Lego’s leadership in the toy market is unmatched. And yet, the company once struggled to keep up with the changing pace and demands of the market. Introducing the Lego Ideas platform generated a massive impact. This open innovation strategy led Lego to connect deeply with its customers and create their desired products. This article addresses the complete open innovation strategy that Lego adopted to regain its leadership in the industry.

LEGO’s battle to maintain its market share in the face of internet competition has not always been easy. LEGO requires a new growth plan to compete in a sluggish sector (the global toy market increased by 1% in 2017). In 2017, the company’s revenues declined by 8%, marking the first decline in over a decade.

Additionally, 1,400 people were laid off. In 2003, in response to these demands, LEGO first tried to provide variety by launching new items like video games and theme parks. These introductions, however, had unforeseen repercussions that complicated things for customers, caused inventory problems for LEGO, and caused supply delays for merchants.

Using its large customer base as a starting point, LEGO developed its well-known turnaround method. LEGO developed low-risk, low-cost innovation approaches in The Future Lab that resulted in the quick construction of minimal viable prototypes. The benefits of open innovation are unmatched. The objective was to gather user input on a limited basis prior to making significant investments, exemplifying LEGO’s belief that “people don’t have to work for us to work with us.” This is the beginning of customer-generated innovation at Lego.

To support this approach, the business introduced LEGO Ideas, an online crowdsourcing tool that lets users submit and vote on ideas they want to see added to the product lineup. Every year, hundreds of ideas are submitted to LEGO Ideas, which uses social media to produce useful information. 

LEGO reached new audiences by concentrating on things and open innovation platforms that would thrive – thanks to its large physical footprint and well-known brand. Two notable initiatives were LEGO Architecture (famous building sets), which raised adult interest in LEGO, and LEGO Friends, which expanded the brand’s female audience.

(Source: MIT Sloan Review)

Lego Ideas: The Portal to Innovation

Through the Lego Ideas program, customers can submit ideas for new products to Lego by interacting with a proprietary online software platform. The Lego user community then casts votes on these suggestions. Lego starts its internal product development and design evaluation procedures when a design receives 10,000 community votes. A royalty of 1% of sales is paid to the original user creator of each design chosen for production each year. 

Like many commercial crowdsourcing projects, Lego Ideas engages directly with the consumer by offering kids and teens educational opportunities as well as entertainment value. Information technology is used to enhance the core value proposition of the business.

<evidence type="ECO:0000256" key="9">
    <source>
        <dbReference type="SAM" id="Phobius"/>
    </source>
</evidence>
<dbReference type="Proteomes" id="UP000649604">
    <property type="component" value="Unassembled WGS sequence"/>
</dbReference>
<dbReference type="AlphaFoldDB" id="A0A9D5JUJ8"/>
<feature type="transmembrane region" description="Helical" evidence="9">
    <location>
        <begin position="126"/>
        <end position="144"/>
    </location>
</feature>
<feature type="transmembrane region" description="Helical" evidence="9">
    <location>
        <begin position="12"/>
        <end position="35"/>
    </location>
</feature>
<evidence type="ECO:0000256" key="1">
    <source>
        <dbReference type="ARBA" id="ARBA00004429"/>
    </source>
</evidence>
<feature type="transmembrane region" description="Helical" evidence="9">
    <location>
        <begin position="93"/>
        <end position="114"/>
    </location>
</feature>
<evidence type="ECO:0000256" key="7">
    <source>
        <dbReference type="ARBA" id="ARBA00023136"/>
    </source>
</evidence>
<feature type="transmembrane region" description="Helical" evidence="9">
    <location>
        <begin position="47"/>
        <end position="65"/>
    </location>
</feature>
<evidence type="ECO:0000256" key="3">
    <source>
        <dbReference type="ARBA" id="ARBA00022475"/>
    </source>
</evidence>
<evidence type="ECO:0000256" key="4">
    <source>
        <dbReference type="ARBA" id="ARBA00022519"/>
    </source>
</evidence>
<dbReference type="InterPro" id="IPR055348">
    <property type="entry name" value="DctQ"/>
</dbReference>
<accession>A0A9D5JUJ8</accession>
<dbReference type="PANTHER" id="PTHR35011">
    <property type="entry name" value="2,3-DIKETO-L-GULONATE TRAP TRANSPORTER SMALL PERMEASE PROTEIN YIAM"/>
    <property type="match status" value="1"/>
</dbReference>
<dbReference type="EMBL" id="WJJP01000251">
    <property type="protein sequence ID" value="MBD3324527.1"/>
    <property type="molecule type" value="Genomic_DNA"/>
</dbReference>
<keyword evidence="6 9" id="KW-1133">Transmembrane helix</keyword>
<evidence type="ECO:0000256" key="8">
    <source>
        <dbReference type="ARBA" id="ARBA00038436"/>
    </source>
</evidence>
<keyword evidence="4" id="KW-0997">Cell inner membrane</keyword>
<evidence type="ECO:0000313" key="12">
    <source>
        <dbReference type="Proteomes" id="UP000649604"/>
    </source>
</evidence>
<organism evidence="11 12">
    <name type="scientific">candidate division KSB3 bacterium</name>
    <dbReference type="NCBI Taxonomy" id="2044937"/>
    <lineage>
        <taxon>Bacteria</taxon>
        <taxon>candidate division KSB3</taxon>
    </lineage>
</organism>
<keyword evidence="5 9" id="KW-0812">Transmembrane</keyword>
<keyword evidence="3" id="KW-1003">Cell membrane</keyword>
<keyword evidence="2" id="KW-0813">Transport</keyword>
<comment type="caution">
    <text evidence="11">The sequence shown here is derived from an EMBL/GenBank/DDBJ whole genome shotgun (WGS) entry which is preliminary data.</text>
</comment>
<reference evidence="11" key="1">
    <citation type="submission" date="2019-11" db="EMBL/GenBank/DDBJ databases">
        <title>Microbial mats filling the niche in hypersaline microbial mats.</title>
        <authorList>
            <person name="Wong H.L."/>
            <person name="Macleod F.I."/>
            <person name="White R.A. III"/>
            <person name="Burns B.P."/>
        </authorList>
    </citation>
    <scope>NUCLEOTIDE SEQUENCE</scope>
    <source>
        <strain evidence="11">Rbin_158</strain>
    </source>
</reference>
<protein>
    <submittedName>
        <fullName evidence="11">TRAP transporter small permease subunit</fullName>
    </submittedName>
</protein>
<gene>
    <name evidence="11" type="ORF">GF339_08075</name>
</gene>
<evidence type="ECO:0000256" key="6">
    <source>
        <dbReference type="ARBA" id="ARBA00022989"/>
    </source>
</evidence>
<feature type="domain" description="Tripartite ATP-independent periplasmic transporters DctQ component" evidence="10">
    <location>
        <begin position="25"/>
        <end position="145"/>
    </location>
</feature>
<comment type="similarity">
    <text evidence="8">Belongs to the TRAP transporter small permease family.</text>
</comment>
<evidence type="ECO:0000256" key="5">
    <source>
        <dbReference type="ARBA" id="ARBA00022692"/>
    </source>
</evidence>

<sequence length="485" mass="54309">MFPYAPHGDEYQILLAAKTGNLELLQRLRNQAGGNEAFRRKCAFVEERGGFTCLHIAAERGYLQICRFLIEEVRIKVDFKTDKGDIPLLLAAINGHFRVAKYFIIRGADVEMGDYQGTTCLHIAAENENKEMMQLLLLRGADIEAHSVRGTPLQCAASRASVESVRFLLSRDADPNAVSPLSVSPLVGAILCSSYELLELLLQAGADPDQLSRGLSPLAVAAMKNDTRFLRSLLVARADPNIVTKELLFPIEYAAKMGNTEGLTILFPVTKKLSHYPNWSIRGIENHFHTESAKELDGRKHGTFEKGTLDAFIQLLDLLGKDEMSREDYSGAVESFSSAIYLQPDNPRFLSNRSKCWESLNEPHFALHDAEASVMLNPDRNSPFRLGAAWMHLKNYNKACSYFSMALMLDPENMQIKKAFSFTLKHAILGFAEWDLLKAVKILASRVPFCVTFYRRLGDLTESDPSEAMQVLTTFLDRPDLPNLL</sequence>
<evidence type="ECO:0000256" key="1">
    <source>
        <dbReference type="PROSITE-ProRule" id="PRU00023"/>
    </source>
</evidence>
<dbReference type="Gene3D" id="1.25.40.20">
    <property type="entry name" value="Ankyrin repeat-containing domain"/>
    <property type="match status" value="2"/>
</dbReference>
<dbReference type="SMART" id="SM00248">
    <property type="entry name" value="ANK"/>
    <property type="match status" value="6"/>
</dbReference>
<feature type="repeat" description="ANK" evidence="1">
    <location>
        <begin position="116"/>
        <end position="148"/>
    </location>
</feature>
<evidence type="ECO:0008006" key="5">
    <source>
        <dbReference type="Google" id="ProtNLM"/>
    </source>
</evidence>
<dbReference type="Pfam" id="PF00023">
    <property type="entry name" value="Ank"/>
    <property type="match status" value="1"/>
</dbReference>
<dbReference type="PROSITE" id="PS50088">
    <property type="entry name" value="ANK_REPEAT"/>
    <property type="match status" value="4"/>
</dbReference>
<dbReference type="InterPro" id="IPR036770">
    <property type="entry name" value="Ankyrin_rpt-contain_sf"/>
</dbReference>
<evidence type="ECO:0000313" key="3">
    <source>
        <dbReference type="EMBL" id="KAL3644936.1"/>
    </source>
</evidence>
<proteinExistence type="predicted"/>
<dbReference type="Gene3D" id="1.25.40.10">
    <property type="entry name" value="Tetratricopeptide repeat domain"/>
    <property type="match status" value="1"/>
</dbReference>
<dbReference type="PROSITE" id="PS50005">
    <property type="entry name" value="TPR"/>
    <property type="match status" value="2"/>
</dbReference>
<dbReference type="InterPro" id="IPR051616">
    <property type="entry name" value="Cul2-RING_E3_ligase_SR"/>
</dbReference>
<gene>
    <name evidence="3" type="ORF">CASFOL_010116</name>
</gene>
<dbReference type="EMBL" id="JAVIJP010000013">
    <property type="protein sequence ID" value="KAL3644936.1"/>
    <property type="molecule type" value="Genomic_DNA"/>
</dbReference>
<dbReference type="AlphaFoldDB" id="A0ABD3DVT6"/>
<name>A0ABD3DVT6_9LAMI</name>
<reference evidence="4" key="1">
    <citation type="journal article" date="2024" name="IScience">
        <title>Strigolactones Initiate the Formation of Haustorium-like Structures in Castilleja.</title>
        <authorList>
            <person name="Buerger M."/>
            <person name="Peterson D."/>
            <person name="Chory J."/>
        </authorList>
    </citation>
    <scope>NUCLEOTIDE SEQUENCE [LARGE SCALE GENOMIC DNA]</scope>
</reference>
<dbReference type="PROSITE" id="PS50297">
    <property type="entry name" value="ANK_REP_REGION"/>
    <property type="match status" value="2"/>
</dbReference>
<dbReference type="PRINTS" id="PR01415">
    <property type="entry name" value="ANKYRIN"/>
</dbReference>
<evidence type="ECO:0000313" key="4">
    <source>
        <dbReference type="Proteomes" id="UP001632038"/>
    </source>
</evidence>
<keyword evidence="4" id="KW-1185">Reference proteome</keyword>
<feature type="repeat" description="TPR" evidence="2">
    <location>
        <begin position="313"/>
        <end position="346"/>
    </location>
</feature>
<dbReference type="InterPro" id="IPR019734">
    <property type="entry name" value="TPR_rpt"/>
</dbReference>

Customers may still create and learn, but they can also interact with other Lego builders in the community, which makes the platform more appealing. Lego Ideas is based on the socially conscious business model that consumer goods companies must realize is vital. Before the product is developed and made available to the public, the user voting method partially validates the demand hypothesis instead of doing a market test afterward. This is the opposite of how Lego normally makes toys. That’s what elevated its product development operations.

To gather suggestions for particular topics, LEGO Ideas also holds competitions. For instance, the firm is hosting a competition where participants are encouraged to construct their own bikes and landscapes out of LEGO bricks in honor of the motorbike manufacturer Ducati’s immortalization in LEGO Technic parts. Like many of LEGO’s previous contest winners, the victors of this preliminary contest might see their designs put into manufacturing sometime in the future – as a part of their product development processes. 

Another competition asks participants to create a “fun Lego minifigure scene” or an “alternative nature build.” The winners’ entries will be shown in the well-known LEGO House in Denmark. Open innovation is a strategy that LEGO has used to generate ideas for new products and to maintain customer engagement. 

(Source: Harvard Edu)

Conclusion: Open Innovation Leads Lego to Win

The Lego Ideas crew must consider the medium-term effects of open innovation on consumer relationships before allowing the Lego fan to participate in the creative process. Open innovation provides free inputs; therefore, it makes sense that clients would want access to the company’s assessment procedure. Lego easily overcame all the challenges of open innovation.

Lego’s management must strike the right balance between allowing customers to observe internal operations and protecting trade secrets. After a proposal receives approval, this could be done in a public setting where executives provide a high-level explanation of the elements that influenced their decision. Lego must strike a balance when answering client demands, regardless of how it is carried out, because its internal procedures are sensitive, and its connection with customers is sacred.

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